Two men are vaccinating a camel with a large herd of camel in the background.

Transforming Priority Zoonotic Disease Surveillance Using Community-Based Disease Surveillance through WhatsApp Platform

In recent years, the use of mobile technology has revolutionized the way we communicate and share information. One such platform, WhatsApp, has emerged as a powerful tool in community-based disease surveillance (CBS). The CORE Group Partners Project (CGPP) has many project areas that are high-risk and hard-to-reach. These areas face various challenges in terms of disease surveillance, including slow communication channels, lack of real-time data and limited resources. These constraints hinder the timely identification and response to potential disease outbreaks, putting the community’s health at even higher risk.

Recognizing the need for an efficient and accessible communication system, CGPP Horn of Africa staff embraced WhatsApp as a solution. The team formed dedicated WhatsApp groups comprising a One Health team which included: community mobilizers (CMs), community health volunteers (CHVs), community disease reporters (CDRs), healthcare workers (HCWs), veterinary officers and other relevant stakeholders involved in disease surveillance.

With WhatsApp, CMs/CDRs are empowered to report suspected priority zoonotic diseases (PZDs) and vaccine-preventable cases in real time. They take pictures of affected animals such as animal bites, abortions, and many other syndromic cases that they encounter when conducting disease surveillance. Because WhatsApp allows for audio messages, all literacy levels can participate. Not only do the CMs share photos but also add voice notes in their local languages to explain exactly what is happening to the affected livestock, herds, or even people. Suspicion of cases in animals triggers case search for PZDs in humans at both community and facility levels to increase the sensitivity of CBS in One Health.

The community health assistants (CHAs) and animal health assistants (AHAs) verify these cases through phone calls to gather more information and see if the cases meet the standard case definitions of the suspected diseases. Once confirmed, the CHAs/AHAs reports the cases to their supervisors (subcounty disease surveillance coordinators and subcounty veterinary officers) who then report these cases to the Kenya Health Information System and Kenya Animal Bio-surveillance System. The reporting then triggers an investigation and response activities at both subcounty and county levels. This is vital, as sharing information such as: signs and symptoms, demographics, date of onset, vaccination history, travel history, and geographical locations directly on the WhatsApp group significantly reduces the lag time between case identification, reporting, verification, investigation, and response.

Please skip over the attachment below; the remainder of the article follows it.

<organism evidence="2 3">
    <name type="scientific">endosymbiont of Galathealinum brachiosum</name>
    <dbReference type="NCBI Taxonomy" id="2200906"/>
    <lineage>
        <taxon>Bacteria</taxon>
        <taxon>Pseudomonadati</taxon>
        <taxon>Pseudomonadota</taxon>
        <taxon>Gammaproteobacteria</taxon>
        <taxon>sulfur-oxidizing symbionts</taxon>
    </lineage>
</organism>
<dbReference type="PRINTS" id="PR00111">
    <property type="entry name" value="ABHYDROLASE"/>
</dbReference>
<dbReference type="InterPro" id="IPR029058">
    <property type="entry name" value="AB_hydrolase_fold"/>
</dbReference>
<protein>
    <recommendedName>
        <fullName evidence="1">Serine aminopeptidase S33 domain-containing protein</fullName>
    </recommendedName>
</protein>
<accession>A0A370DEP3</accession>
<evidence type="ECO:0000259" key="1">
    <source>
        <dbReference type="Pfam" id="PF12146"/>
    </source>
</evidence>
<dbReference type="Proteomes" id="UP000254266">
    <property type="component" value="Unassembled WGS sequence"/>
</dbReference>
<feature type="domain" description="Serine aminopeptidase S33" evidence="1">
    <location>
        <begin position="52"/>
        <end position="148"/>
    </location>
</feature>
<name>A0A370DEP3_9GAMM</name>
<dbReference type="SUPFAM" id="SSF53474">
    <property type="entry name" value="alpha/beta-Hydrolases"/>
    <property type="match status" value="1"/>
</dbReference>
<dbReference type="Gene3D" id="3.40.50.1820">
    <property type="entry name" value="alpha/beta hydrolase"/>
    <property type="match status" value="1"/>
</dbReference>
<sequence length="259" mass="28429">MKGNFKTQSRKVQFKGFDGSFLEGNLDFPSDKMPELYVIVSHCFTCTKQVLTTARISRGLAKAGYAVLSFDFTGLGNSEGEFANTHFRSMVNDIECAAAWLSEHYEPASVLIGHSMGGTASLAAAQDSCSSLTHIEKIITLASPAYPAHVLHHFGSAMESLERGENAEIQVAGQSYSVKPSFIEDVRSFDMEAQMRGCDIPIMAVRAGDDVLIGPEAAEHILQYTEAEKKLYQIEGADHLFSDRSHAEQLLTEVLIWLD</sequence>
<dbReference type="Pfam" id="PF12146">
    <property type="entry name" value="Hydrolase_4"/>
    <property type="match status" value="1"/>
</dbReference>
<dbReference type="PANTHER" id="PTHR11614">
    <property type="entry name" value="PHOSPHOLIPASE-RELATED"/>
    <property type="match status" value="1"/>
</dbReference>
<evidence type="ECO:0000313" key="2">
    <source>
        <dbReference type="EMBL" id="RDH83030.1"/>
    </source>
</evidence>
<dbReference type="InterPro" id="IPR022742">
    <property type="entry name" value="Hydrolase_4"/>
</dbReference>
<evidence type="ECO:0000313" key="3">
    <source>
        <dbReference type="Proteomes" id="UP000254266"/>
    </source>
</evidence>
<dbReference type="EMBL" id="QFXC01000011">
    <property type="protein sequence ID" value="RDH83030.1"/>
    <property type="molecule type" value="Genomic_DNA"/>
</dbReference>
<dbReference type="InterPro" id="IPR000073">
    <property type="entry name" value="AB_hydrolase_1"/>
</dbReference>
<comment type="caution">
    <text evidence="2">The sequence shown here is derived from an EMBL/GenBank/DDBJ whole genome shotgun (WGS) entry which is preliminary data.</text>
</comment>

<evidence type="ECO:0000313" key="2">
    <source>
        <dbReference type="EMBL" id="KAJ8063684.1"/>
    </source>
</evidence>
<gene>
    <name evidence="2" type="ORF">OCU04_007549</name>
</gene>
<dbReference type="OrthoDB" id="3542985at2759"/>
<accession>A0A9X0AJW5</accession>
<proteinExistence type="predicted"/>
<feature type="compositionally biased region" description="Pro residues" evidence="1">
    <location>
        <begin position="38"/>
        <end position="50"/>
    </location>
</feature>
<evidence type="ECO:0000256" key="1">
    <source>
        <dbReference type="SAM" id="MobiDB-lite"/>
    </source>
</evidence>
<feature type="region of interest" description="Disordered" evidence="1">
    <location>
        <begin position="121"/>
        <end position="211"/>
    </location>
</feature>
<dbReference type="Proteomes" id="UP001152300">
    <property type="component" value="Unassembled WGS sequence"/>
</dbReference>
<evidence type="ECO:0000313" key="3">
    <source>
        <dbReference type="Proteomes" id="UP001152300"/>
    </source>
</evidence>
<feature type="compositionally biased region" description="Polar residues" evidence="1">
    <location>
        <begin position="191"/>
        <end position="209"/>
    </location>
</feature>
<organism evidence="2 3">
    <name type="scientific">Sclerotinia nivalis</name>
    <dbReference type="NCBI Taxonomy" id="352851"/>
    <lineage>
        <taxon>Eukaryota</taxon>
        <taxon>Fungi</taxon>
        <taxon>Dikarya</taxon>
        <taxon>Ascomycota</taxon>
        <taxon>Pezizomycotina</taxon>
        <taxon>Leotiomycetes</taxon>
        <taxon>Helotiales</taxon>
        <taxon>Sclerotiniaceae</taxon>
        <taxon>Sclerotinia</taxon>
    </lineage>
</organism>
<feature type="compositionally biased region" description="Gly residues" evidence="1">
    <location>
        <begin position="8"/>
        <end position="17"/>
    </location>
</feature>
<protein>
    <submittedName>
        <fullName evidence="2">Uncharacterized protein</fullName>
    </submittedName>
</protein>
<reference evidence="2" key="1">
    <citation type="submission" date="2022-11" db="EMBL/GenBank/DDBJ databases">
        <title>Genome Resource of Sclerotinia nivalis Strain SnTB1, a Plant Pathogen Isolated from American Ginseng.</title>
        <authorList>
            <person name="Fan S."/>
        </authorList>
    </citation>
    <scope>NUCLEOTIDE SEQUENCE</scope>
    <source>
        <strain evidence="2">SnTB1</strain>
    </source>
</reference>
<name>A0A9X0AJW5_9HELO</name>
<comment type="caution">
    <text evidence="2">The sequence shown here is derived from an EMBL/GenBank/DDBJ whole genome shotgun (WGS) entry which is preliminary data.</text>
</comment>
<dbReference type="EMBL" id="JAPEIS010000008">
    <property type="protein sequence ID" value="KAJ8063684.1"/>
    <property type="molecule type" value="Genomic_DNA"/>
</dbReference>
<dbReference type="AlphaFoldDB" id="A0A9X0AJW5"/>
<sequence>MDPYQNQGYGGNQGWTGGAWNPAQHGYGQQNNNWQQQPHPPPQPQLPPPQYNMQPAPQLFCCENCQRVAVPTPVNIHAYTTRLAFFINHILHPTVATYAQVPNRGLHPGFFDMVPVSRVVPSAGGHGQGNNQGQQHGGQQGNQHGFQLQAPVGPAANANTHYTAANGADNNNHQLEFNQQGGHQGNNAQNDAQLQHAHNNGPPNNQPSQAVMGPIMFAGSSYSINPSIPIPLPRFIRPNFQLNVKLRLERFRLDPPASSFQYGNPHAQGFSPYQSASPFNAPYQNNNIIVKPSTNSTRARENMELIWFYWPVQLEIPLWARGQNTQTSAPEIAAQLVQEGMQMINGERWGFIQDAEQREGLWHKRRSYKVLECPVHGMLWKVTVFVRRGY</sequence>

The One Health team also utilizes WhatsApp groups to disseminate public health education material and any new insights on disease surveillance. They share updates on disease outbreak, health education on preventive and control measures, and information on vaccination campaigns, and other public health related events such as drought, floods, security, empowering the volunteers to have up-to-date information and highlight their contributions. The ability to reach a wide audience simultaneously through WhatsApp has fostered a sense of ownership and responsibility across partners and government officials.

The WhatsApp group also serves as a virtual platform for strengthening collaboration, coordination and communication among the One Health team. Discussions on diagnosis and management of cases, availability of medical supplies, data sharing, and surveillance update has become seamless, ensuring a unified and informed response. The national and county management provide guidance, offer insights, and promptly identify distribution, patterns, and trends of disease occurrence.

The adoption of WhatsApp for CBS has yielded remarkable results. The platform has enhanced the reporting capabilities, provided mentorship and information sharing for the CMs/CDRs. For AHAs and CHAs, the platform has enabled them to assess the CBS knowledge of the CMs/CDRs which has improved the reporting of true cases that meet the community lay case definitions and reduced the missed opportunities. Based on the sensitive CBS system, the county/subcounty management team is able to plan, prevent, and respond to disease outbreak. Lessons learned guide the management in the development of policies and inform decision-making to prevent future outbreaks and safeguard the lives of the communities. The communities, on the other hand, benefit from timely disease detection, investigation, response, and overall public health outcomes. The use of a WhatsApp platform serves as a model for neighboring counties to emulate in strengthening CBS.